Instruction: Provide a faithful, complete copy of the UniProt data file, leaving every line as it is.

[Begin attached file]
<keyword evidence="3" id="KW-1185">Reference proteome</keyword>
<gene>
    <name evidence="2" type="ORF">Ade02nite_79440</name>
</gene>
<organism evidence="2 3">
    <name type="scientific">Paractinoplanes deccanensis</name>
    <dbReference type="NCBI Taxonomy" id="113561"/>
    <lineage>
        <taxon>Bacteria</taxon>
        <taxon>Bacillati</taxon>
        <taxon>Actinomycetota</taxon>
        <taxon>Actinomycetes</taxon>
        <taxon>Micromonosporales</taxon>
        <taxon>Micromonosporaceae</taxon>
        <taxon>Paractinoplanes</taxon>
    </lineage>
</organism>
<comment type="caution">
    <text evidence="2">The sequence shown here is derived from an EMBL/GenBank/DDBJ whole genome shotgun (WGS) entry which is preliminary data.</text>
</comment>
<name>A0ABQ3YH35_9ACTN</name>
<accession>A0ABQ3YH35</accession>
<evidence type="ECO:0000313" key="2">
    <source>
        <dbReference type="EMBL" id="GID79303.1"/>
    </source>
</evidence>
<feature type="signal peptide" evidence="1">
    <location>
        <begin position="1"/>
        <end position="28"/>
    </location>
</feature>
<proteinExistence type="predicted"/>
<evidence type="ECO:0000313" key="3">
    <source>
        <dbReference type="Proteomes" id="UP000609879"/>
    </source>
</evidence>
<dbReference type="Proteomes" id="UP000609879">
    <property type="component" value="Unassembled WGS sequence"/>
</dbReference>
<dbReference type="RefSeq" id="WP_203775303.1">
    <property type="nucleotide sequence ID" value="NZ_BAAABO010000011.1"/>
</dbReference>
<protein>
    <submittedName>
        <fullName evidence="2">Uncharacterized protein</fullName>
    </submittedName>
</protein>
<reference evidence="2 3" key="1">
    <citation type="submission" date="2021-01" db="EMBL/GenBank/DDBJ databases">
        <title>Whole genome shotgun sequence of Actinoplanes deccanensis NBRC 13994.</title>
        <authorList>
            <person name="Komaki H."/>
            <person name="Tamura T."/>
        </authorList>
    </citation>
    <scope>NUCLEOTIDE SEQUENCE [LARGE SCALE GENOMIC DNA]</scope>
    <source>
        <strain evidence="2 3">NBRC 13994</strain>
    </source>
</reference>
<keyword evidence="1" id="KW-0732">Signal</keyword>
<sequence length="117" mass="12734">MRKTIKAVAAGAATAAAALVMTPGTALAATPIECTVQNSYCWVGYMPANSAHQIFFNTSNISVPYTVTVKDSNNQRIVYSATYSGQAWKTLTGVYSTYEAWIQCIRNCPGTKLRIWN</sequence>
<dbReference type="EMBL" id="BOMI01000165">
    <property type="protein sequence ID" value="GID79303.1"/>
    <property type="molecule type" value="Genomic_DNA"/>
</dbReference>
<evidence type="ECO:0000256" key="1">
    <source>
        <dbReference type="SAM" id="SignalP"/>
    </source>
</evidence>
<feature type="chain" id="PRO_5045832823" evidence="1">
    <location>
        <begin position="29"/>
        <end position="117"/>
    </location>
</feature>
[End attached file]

<keyword evidence="3" id="KW-1185">Reference proteome</keyword>
<gene>
    <name evidence="2" type="ORF">Ade02nite_79440</name>
</gene>
<organism evidence="2 3">
    <name type="scientific">Paractinoplanes deccanensis</name>
    <dbReference type="NCBI Taxonomy" id="113561"/>
    <lineage>
        <taxon>Bacteria</taxon>
        <taxon>Bacillati</taxon>
        <taxon>Actinomycetota</taxon>
        <taxon>Actinomycetes</taxon>
        <taxon>Micromonosporales</taxon>
        <taxon>Micromonosporaceae</taxon>
        <taxon>Paractinoplanes</taxon>
    </lineage>
</organism>
<comment type="caution">
    <text evidence="2">The sequence shown here is derived from an EMBL/GenBank/DDBJ whole genome shotgun (WGS) entry which is preliminary data.</text>
</comment>
<name>A0ABQ3YH35_9ACTN</name>
<accession>A0ABQ3YH35</accession>
<evidence type="ECO:0000313" key="2">
    <source>
        <dbReference type="EMBL" id="GID79303.1"/>
    </source>
</evidence>
<feature type="signal peptide" evidence="1">
    <location>
        <begin position="1"/>
        <end position="28"/>
    </location>
</feature>
<proteinExistence type="predicted"/>
<evidence type="ECO:0000313" key="3">
    <source>
        <dbReference type="Proteomes" id="UP000609879"/>
    </source>
</evidence>
<dbReference type="Proteomes" id="UP000609879">
    <property type="component" value="Unassembled WGS sequence"/>
</dbReference>
<dbReference type="RefSeq" id="WP_203775303.1">
    <property type="nucleotide sequence ID" value="NZ_BAAABO010000011.1"/>
</dbReference>
<protein>
    <submittedName>
        <fullName evidence="2">Uncharacterized protein</fullName>
    </submittedName>
</protein>
<reference evidence="2 3" key="1">
    <citation type="submission" date="2021-01" db="EMBL/GenBank/DDBJ databases">
        <title>Whole genome shotgun sequence of Actinoplanes deccanensis NBRC 13994.</title>
        <authorList>
            <person name="Komaki H."/>
            <person name="Tamura T."/>
        </authorList>
    </citation>
    <scope>NUCLEOTIDE SEQUENCE [LARGE SCALE GENOMIC DNA]</scope>
    <source>
        <strain evidence="2 3">NBRC 13994</strain>
    </source>
</reference>
<keyword evidence="1" id="KW-0732">Signal</keyword>
<sequence length="117" mass="12734">MRKTIKAVAAGAATAAAALVMTPGTALAATPIECTVQNSYCWVGYMPANSAHQIFFNTSNISVPYTVTVKDSNNQRIVYSATYSGQAWKTLTGVYSTYEAWIQCIRNCPGTKLRIWN</sequence>
<dbReference type="EMBL" id="BOMI01000165">
    <property type="protein sequence ID" value="GID79303.1"/>
    <property type="molecule type" value="Genomic_DNA"/>
</dbReference>
<evidence type="ECO:0000256" key="1">
    <source>
        <dbReference type="SAM" id="SignalP"/>
    </source>
</evidence>
<feature type="chain" id="PRO_5045832823" evidence="1">
    <location>
        <begin position="29"/>
        <end position="117"/>
    </location>
</feature>